(Note: The following article was republished with the permission of The Richmond Register in Richmond, Kentucky, and reporter Critley King.)
It has been approximately three months since Richmond welcomed James Ebert as its police chief following the retirement of Larry Brock who had served as the department’s chief for nearly a decade.
Ebert comes from the Frankfort Police Department, where he served as a lieutenant and assistant night shift commander.
In addition to three associate degrees from Central Texas College, Ebert has a (2011) bachelor’s degree in public administration/law enforcement from Upper Iowa University and a master’s degree in justice administration from University of the Cumberlands. He graduated from the state Department of Criminal Justice Training’s executive development course in April 2015.
Coming to Richmond as police chief, Ebert said he was genuinely surprised to see the amount of support the town has for its law enforcement.
“A lot of people, the average citizen, likes what you do, but doesn’t love what you do,” said Ebert. “They don’t see the good. It doesn’t get reported or even mentioned.”
But Richmond, he said, is different.
Since his arrival, Ebert has already been working toward accreditation and policy changes. However, it is his belief that officers will be more willing to adhere to policies if they are involved in its creation. This has led him to take a more committee or discussion-based approach to policy changes that are not law mandated.
Nationwide, Ebert said, the greatest problem in law enforcement is recruitment and retention. While Richmond has not been immune, he said the department is recruiting. The city has allotted the force 60 officers. On the day Ebert spoke with The Register, there were 51 officers on the payroll.
“That is one of the hardest parts of being chief of police,” he said. “You don’t want to just recruit a person. You want to recruit the person.”
Ebert said he has enjoyed helping internally and externally develop other officers to meet their future goals. And he is proud to see officers who worked under him in Frankfort being promoted and becoming the next generation of leaders in its department.
“I take more of the John Calipari approach,” said Ebert. “Instead of selling the brand, I’m here to develop the officers as individuals and get them to the highest level they can strive to be.”
The new police chief is also a proponent of college education within the force, noting his belief that a college educated officer, along with experience, makes for a police officer who is more receptive to change and can handle the multiculturalism in today’s society. In the new year, Ebert said he would like to address a possible college incentive program.
Additionally, Ebert said the issue of police pay and healthcare would need to be discussed with the city commission once more.
Ebert added he doesn’t take the stance that the RPD is designed to be a stepping-stone for officers to move on to other departments.
“If people are leaving, we have to address why they left,” said Ebert. “You have to have a good culture so people want to be here. From a chief’s standpoint, it’s my job to get (new officers) in the door, it’s via the city commission to make them stay.”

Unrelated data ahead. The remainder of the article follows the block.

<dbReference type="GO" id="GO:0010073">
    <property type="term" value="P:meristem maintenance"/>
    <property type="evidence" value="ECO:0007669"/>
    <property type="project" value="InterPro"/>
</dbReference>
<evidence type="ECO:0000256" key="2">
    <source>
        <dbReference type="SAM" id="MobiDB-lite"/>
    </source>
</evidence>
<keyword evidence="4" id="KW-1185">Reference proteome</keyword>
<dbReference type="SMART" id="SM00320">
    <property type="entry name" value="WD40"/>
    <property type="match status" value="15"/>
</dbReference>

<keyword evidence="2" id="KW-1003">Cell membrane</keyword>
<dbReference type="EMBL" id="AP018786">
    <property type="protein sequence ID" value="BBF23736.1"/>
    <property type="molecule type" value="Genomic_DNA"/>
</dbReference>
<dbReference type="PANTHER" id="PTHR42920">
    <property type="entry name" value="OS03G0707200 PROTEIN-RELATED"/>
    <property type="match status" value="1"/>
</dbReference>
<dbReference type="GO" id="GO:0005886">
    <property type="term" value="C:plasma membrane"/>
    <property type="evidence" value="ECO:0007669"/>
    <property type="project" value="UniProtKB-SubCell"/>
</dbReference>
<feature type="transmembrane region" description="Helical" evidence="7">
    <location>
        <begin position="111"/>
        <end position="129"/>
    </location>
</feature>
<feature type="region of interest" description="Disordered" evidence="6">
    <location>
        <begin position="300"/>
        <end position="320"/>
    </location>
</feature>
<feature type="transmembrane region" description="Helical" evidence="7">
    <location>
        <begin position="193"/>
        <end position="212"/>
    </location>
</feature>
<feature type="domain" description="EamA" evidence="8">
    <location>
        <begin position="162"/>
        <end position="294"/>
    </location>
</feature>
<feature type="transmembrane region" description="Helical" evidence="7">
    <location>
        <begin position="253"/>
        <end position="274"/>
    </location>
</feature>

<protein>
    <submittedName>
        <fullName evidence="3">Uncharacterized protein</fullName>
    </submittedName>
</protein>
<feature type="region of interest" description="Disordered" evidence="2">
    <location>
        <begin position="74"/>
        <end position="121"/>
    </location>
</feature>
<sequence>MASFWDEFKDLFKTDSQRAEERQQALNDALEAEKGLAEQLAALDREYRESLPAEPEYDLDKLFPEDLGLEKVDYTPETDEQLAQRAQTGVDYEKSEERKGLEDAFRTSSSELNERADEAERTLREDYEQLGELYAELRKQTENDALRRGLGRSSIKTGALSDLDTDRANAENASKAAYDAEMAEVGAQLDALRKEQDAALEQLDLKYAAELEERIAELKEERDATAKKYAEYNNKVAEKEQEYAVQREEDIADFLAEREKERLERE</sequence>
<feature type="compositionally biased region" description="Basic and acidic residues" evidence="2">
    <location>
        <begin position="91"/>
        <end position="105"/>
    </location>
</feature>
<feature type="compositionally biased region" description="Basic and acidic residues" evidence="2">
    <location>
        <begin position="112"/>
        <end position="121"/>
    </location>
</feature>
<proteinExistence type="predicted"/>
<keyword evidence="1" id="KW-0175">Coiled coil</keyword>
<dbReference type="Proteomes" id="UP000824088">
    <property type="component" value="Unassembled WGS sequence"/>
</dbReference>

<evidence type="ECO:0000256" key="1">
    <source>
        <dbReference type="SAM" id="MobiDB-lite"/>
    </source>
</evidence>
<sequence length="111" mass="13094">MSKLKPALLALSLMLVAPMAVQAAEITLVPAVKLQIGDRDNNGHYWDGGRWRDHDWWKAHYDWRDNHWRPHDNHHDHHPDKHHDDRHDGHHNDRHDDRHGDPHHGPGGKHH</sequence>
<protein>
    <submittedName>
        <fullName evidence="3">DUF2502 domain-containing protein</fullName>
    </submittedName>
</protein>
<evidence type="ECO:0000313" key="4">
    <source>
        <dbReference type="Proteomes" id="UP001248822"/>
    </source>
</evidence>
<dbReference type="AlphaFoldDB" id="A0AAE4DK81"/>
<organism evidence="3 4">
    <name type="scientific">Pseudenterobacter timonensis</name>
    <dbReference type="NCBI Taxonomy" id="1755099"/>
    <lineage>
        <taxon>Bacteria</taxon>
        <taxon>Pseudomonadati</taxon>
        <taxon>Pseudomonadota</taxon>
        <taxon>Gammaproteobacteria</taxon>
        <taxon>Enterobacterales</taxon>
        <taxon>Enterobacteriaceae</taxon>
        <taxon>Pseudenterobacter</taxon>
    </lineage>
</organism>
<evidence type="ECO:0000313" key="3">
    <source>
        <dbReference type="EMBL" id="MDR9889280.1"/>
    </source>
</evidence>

Going forward, Ebert said, there is a strong possibility that RPD will add the rank of lieutenant to its force, which will allow for more vertical movement through promotions within the department.
As a child, Ebert grew up on the north side of Lexington.
Ebert said he spent most of his young years with his older brother and their father, a German immigrant who came to America, naturalized and served in the Vietnam War.
Ebert has fond memories of being part of the Bryant Station High School marching band along with his brother and their best friends, during his freshman year.
“I’m a big band geek from back in the day,” he said laughing.
After graduating, Ebert, who had been heavily involved with his school’s JROTC program, joined the Marine Core Reserves in 1996.
This didn’t come as a shock to his family, who has a strong military history.
“In my family, it wasn’t whether you were going to the military, it was what branch,” Ebert said.
Later, he decided to venture into law enforcement, interviewing with both Frankfort and Nicholasville on the same day in late 2001.
Ultimately, Ebert was hired in Nicholasville and his transition from military to police was a natural one.
Shortly after joining the force, Ebert began dating Shawnda, now his wife, whom he met through a mutual friend while he was in the police academy. On June 22, 2002, the two became husband and wife at St. Mark Catholic Church in Richmond. The young couple moved to Nicholasville for Ebert’s job on the police force.
In 2003, the newly married Ebert, who had just transferred to the Frankfort Police Department, was deployed as part of the initial invasion into Iraq. Ebert returned after eight months. With his Marine Reserves contract complete, he immediately joined the Navy Reserves later that year. Shawnda Ebert joined the reserves in December 2004, where she is still active, along with being the athletic trainer for Frankfort Independent High School.
The Eberts welcomed a daughter, Katarina, in 2010.
Having a six-year-old daughter at home, Ebert balances life as Richmond police chief, a reserves member and as a husband and father.
The key to family time, he said, is to value the quality rather than the quantity and make the most of every moment.